Solve the first order differential equation

• chwala
In summary, Mark provided a solution to the equation xy=2x+k, where x=-x^3-4x^2+x and y=-x^1+2x^0.5. After solving for x, he verified that x=-0.5 and therefore the solution is correct.

chwala

Gold Member
Homework Statement
Solve ##x\dfrac {dy}{dx}+y##=##x^{-1/2}##, ##x>0##given that ##y=2## when ##x=4##
Relevant Equations
First order ode
From my working...I am getting,
##xy=####\int x^{-1/2}\ dx##
##y##=##\dfrac {2}{x}##+##\dfrac {k}{x}##
##y##=##\dfrac {2}{x}##+##\dfrac {6}{x}##
##y##=##\dfrac {8}{x}##
i hope am getting it right...

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chwala said:
Homework Statement:: Solve ##x\dfrac {dy}{dx}+y##=##x^{-1/2}##, given that ##y=2## when ##x=4##
Relevant Equations:: First order ode

From my working...I am getting,
##xy=####\int x^{-1/2}\ dx##
##y##=##\dfrac {2}{x}##+##\dfrac {k}{x}##
How did you get the last line in the above quote?

Mark44
George Jones said:
How did you get the last line in the above quote?
think slight error there on my typo...
##y##=##\dfrac {2}{\sqrt x}##+##\dfrac {k}{x}##
applying initial condition, ##y(4)=2##, we get;
##y##=##\dfrac {2}{\sqrt x}##+##\dfrac {4}{ x}##

chwala said:
think slight error there on my typo...
##y##=##\dfrac {2}{\sqrt x}##+##\dfrac {k}{x}##
applying initial condition, ##y(4)=2##, we get;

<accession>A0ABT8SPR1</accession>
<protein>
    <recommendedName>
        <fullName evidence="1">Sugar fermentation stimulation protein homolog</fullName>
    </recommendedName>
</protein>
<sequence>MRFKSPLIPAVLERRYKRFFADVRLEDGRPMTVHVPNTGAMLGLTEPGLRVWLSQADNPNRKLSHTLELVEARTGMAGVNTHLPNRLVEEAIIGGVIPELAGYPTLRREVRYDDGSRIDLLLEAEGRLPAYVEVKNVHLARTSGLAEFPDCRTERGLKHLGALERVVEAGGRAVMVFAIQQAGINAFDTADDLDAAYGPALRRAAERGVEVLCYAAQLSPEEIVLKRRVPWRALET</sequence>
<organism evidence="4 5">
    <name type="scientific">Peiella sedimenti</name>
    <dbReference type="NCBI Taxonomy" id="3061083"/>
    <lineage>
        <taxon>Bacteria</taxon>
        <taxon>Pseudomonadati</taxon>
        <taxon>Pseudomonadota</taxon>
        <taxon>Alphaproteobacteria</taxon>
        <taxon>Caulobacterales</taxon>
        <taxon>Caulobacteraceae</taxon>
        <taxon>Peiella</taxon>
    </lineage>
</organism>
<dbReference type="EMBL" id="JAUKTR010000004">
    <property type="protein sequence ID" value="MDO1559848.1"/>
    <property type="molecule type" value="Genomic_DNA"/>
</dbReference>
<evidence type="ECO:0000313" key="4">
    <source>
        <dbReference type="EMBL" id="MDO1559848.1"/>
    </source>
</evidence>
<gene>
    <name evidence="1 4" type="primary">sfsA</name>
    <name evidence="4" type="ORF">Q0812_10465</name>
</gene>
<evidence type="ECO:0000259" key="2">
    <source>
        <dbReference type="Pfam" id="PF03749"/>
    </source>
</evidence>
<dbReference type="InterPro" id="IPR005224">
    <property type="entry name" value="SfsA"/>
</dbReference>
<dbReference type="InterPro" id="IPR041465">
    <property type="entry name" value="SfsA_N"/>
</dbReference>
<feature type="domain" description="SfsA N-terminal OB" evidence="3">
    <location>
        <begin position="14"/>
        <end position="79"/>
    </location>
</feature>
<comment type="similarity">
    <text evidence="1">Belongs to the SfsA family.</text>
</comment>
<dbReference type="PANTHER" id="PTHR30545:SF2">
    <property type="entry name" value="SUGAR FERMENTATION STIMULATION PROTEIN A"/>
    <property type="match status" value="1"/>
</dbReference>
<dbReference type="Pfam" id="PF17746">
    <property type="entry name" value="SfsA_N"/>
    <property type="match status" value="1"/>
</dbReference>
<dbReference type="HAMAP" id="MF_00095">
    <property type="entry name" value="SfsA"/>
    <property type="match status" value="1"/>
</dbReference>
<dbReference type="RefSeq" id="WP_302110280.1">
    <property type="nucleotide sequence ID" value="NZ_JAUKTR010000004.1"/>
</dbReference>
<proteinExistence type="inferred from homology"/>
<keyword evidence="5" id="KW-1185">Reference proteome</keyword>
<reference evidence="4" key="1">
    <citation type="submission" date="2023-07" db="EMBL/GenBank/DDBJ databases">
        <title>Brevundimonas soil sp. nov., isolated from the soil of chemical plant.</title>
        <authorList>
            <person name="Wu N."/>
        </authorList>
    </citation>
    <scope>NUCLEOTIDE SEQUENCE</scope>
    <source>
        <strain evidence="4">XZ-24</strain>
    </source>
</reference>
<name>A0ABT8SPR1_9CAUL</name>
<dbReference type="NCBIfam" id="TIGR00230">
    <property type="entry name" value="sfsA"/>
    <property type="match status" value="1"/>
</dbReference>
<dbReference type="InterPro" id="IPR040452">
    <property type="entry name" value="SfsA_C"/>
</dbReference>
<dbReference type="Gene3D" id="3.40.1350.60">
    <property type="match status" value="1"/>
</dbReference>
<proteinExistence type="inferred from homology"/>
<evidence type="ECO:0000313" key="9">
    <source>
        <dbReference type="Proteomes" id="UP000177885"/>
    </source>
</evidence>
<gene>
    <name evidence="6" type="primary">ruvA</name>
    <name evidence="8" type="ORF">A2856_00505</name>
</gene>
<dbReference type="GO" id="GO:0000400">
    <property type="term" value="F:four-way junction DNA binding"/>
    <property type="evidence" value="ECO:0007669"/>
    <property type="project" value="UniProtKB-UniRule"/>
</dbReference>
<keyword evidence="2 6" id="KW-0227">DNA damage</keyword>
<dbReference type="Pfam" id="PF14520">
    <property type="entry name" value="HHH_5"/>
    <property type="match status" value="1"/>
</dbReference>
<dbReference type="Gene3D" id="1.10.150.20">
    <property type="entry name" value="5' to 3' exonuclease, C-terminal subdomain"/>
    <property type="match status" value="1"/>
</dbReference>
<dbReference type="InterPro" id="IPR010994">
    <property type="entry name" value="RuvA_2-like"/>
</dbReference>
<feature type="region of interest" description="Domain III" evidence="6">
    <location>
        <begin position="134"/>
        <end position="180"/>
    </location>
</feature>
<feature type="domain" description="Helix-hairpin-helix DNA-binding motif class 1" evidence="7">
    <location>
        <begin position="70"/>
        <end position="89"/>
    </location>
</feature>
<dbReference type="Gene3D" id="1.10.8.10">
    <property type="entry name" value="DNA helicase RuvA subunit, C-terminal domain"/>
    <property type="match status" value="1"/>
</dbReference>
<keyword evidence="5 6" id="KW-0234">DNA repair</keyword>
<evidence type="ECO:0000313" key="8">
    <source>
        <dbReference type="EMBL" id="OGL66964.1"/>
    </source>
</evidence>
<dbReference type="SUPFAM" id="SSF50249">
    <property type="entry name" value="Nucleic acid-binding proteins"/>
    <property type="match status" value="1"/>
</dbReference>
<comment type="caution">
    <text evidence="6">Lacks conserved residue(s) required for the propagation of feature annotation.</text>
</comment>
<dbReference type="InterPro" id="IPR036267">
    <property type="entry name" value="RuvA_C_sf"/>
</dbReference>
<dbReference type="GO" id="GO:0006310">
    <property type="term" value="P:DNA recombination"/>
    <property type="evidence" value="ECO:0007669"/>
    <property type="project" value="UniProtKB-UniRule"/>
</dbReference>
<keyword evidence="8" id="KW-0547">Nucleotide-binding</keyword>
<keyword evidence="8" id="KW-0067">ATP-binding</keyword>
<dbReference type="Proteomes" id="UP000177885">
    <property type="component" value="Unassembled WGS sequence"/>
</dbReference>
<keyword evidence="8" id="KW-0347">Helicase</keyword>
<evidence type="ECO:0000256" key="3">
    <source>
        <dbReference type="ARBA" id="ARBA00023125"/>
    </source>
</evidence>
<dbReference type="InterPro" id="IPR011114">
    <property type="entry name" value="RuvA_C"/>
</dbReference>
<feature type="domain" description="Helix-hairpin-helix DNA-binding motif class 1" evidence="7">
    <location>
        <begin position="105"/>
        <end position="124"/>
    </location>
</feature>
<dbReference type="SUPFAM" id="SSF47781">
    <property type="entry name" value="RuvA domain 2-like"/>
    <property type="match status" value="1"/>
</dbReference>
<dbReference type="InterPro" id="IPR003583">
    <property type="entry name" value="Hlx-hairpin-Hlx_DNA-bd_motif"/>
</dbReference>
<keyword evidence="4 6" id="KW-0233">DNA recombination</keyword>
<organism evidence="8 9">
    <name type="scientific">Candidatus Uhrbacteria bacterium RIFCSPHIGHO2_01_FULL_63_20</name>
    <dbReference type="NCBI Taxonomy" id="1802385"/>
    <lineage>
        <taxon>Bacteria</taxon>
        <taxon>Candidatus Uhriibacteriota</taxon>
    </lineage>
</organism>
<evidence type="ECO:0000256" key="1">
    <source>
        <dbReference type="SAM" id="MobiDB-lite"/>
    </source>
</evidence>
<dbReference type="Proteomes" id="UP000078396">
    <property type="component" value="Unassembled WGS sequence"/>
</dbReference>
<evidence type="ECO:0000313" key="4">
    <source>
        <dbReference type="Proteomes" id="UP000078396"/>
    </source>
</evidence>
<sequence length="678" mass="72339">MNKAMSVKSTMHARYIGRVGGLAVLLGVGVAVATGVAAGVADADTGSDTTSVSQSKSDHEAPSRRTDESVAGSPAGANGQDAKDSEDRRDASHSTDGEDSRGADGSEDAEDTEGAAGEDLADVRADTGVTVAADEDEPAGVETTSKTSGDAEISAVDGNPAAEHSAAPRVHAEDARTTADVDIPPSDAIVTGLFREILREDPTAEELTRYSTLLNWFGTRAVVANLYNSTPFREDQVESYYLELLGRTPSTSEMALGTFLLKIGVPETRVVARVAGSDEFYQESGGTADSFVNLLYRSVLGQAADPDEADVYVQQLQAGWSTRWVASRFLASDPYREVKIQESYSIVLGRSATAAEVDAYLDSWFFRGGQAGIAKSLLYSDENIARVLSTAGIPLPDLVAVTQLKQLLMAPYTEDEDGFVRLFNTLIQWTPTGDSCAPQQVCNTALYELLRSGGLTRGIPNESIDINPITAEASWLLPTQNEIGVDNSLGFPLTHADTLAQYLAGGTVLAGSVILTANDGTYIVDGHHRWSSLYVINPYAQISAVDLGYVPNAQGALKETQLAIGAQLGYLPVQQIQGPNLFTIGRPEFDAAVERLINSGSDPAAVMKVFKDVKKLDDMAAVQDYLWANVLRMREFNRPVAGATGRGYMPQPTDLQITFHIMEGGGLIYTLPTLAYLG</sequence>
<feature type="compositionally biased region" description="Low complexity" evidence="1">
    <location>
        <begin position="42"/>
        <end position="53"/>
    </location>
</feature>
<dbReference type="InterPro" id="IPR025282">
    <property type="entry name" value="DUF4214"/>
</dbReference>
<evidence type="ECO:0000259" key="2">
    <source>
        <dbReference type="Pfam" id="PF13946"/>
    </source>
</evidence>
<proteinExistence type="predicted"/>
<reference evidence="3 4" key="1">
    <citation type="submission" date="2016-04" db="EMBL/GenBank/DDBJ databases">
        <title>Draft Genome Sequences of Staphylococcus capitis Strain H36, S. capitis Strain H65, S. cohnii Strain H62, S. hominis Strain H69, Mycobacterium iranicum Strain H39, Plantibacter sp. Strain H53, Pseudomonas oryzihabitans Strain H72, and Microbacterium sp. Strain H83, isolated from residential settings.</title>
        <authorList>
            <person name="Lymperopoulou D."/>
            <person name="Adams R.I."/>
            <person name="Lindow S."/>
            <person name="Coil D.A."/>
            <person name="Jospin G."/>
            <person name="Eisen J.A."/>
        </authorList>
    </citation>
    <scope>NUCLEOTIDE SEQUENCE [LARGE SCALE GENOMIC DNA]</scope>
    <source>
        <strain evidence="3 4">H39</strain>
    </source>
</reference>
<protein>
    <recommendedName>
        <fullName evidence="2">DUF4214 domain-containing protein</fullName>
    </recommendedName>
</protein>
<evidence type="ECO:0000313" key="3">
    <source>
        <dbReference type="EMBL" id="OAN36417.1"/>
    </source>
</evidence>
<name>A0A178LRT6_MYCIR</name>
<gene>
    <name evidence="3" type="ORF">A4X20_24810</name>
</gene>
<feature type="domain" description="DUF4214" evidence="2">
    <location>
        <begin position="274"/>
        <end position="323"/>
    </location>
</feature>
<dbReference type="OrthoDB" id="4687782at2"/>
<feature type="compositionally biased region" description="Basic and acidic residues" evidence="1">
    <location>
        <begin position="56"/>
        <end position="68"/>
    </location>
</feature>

##y##=##\dfrac {2}{\sqrt x}##+##\dfrac {4}{ x}##
Looks good.

From post #1:
chwala said:
##y##=##\dfrac {2}{x}##+##\dfrac {6}{x}##
##y##=##\dfrac {8}{x}##

i hope am getting it right...
No need to hope for anything -- once you get a solution, you should always check that it satisfies the differential equation. That would have showed that you made an error.

There's an important first step that you didn't show.
##x\dfrac {dy}{dx}+y = x^{-1/2}, x>0##
##\Rightarrow d(xy) = x^{-1/2}##
##\Rightarrow xy = \int x^{-1/2}dx = 2x^{1/2} + k##
and so on.
The second line above takes advantage of the fact that ##\frac {dy}{dx} + y## is the differential of ##xy##.

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Mark44 said:
Looks good.

From post #1:

No need to hope for anything -- once you get a solution, you should always check that it satisfies the differential equation. That would have showed that you made an error.

There's an important first step that you didn't show.
##x\dfrac {dy}{dx}+y = x^{-1/2}, x>0##
##\Rightarrow d(xy) = x^{-1/2}##
##\Rightarrow xy = \int x^{-1/2}dx = 2x^{1/2} + k##
and so on.
The second line above takes advantage of the fact that ##\frac {dy}{dx} + y## is the differential of ##xy##.
Thanks Mark, I actually have all the steps on paper,I just went ahead and posted final steps...true, I should be able verify the solution by differentiation...cheers

ok let me verify my solution, given
##x\dfrac {dy}{dx}+y##=##x^{-1/2}.##
We shall verify the equation above by having,
##x(-x^{-3/2} - 4x^{-2})+2x^{-1/2}+4x^{-1}##=
##-x^{-0.5} - 4x^{-1} +2x^{-0.5}+4x^{-1} ##= ## x^{-0.5}## bingo!

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